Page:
Varno received word of this delegation several days in advance, and he fretted over what to do about it.  He too resented Ciryatan’s interference, but he dared not refuse; he had seen the prince’s temper and knew his boundless ambition, and he knew that Ciryatan would take the goods at swordpoint if Varno did not deliver.  He also desired to stay in Ciryatan’s good graces—he liked the prince and agreed with his philosophies far more than those of the King—and had little use for farmers, who he feared would take arms against him if he did not deal with them firmly.  After days of agonizing, rejecting all attempts of others to give him counsel, he came to a decision.

He knew by then that he could cause the ring to disappear while it was on his hand.  He knew a few tricks he could play with it.  And so he wore the ring to the meeting, taking care that it would not be seen.  When the farmers presented him their petition, he silently summoned storm clouds over the palace.  He read slowly, surreptitiously glancing up at the farmers’ growing consternation as the rumbles of thunder grew louder and more ominous and smiling to himself.

Finally, he held up the petition in one hand and said, “You will obey Prince Ciryatan’s command, or your crops shall perish—thus.”  And the parchment burst into flames.

Terrified, the farmers promised to obey, and the impending storm vanished as they fled.  Varno went back to his chambers, giddy with the success of his prank and practically drunk with power.  Indil was waiting for him, and suddenly the sight of her sparked a desire within him that he had not felt as strongly since the night they wed.  His face was flushed and his breathing heavy as he shut the door behind him.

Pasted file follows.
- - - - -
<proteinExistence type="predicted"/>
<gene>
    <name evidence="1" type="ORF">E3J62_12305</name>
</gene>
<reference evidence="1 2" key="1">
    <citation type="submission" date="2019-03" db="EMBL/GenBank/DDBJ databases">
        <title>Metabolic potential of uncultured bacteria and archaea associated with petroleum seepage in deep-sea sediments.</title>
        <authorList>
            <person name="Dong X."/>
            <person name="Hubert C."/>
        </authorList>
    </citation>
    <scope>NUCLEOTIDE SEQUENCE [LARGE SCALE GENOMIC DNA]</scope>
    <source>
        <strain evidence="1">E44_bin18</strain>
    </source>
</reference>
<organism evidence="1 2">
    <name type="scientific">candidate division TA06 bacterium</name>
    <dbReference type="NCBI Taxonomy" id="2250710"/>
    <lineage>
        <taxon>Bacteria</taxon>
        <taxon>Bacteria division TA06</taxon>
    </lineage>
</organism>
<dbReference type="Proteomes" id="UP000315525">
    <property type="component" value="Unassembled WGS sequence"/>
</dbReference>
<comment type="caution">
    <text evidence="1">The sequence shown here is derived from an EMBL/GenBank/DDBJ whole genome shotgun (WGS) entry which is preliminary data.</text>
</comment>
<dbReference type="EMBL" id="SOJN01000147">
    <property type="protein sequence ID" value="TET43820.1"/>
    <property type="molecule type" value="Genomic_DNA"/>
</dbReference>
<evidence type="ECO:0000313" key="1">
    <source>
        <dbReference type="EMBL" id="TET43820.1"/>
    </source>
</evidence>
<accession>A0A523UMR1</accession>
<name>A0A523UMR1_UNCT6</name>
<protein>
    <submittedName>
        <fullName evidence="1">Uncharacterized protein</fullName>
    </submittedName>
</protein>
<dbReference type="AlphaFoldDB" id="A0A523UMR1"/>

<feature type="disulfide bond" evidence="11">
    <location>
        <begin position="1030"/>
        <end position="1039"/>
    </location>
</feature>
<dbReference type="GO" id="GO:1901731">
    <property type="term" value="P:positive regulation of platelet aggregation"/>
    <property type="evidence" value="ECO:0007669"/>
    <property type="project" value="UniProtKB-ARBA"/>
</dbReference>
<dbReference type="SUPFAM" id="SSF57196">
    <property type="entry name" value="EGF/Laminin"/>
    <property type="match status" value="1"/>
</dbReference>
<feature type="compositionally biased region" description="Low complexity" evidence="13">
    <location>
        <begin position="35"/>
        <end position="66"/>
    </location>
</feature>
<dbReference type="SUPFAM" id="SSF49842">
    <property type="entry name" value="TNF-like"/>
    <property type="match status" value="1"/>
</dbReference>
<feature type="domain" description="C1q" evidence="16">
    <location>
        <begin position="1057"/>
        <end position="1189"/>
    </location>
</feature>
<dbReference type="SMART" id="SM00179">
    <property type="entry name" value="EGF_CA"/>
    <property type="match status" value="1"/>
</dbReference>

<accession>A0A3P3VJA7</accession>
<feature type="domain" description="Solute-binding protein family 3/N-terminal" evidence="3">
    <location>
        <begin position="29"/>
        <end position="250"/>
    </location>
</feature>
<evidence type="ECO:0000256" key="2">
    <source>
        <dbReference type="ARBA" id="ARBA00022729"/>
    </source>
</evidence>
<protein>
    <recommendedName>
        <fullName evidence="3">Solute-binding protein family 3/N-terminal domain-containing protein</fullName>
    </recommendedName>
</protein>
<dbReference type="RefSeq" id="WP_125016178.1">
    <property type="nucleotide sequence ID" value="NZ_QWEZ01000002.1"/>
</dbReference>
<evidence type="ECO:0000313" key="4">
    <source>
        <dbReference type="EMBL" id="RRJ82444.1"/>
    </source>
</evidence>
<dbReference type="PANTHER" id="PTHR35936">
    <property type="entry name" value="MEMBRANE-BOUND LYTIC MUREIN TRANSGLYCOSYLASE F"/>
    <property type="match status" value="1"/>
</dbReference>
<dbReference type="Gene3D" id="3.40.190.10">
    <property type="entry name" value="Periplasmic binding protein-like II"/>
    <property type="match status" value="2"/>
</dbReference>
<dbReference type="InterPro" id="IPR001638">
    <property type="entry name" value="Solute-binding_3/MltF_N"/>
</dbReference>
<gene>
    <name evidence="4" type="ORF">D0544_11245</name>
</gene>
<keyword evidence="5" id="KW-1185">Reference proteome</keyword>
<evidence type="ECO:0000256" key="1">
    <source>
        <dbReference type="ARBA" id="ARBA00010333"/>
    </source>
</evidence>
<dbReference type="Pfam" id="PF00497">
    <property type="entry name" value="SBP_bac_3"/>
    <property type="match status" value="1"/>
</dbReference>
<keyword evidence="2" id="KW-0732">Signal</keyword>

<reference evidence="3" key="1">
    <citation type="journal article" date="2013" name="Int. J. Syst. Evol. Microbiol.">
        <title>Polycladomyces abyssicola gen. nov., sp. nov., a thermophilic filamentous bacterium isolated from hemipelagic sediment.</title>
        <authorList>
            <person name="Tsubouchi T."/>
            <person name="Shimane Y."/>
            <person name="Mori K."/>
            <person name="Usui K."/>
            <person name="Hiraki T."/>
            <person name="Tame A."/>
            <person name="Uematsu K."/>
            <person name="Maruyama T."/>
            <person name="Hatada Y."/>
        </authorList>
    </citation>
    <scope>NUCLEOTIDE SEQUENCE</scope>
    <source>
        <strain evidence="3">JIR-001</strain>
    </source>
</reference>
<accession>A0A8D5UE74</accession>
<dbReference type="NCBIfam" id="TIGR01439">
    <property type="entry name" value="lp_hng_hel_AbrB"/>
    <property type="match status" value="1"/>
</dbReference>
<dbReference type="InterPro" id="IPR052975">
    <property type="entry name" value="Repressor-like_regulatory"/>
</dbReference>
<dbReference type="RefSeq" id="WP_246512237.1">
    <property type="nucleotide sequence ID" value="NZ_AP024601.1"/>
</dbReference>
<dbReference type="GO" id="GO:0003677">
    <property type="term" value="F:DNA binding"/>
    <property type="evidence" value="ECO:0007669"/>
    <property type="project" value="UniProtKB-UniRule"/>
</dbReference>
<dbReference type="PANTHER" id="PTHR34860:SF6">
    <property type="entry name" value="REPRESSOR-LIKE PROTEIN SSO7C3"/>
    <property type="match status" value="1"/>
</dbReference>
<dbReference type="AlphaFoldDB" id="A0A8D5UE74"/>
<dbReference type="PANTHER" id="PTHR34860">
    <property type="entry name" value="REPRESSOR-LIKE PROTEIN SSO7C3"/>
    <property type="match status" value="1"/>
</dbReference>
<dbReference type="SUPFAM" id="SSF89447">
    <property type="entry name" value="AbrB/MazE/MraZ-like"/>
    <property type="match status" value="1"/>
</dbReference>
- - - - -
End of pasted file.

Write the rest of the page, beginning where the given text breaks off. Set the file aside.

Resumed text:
“Well?” she asked.

“It is well… oh, it is very well,” he cried, then flew across the room to her and kissed her hungrily.

They did not leave their chambers until dinnertime.  The next day, they rose late, and Varno cancelled all his appointments for the next week and took Indil off to their favorite retreat—alone.  Though he left no such order, no one dared to follow or disturb them.

And Varno forgot to take off the ring.  By the time he remembered, he decided he did not want the feeling to end, and he never took it off again.

“A simple jest thou didst think it,” said the first voice.  “Didst thou not in thy heart of hearts know thy jest was cruel and the power with which thou madest it dangerous?”

When Varno and Indil returned, even he knew he had changed.  He was more ruthless in enforcing Ciryatan’s regulations and expanding the territory under Númenórean control, the more so after Ciryatan took the sceptre, and his ferocity in battle against the Dunlendings astonished friend and foe alike.  He had less patience with suppliants and counselors.  His appetites increased; he ate more, went hunting and fishing more often, and fell in lust in ways he never had before, though he remained faithful to Indil—indeed, she was the object of his lust more often than not.  Their son suddenly gained a host of new siblings.  But though Varno loved his family, he was far stricter with the younger children than he had been with the eldest, and he was less patient with Indil’s physical and emotional needs.  Eventually, he began levying heavier taxes than necessary for the King’s tribute and keeping the rest; at first, he rationalized it as a means for providing for his growing family, but soon he kept back even some of that fund for himself alone.  On one scouting trip along the Hithaeglir, he found a secluded area in the north and secretly chose it for the site of a pleasure palace; from then on, his private stash went toward the construction of his new dream home.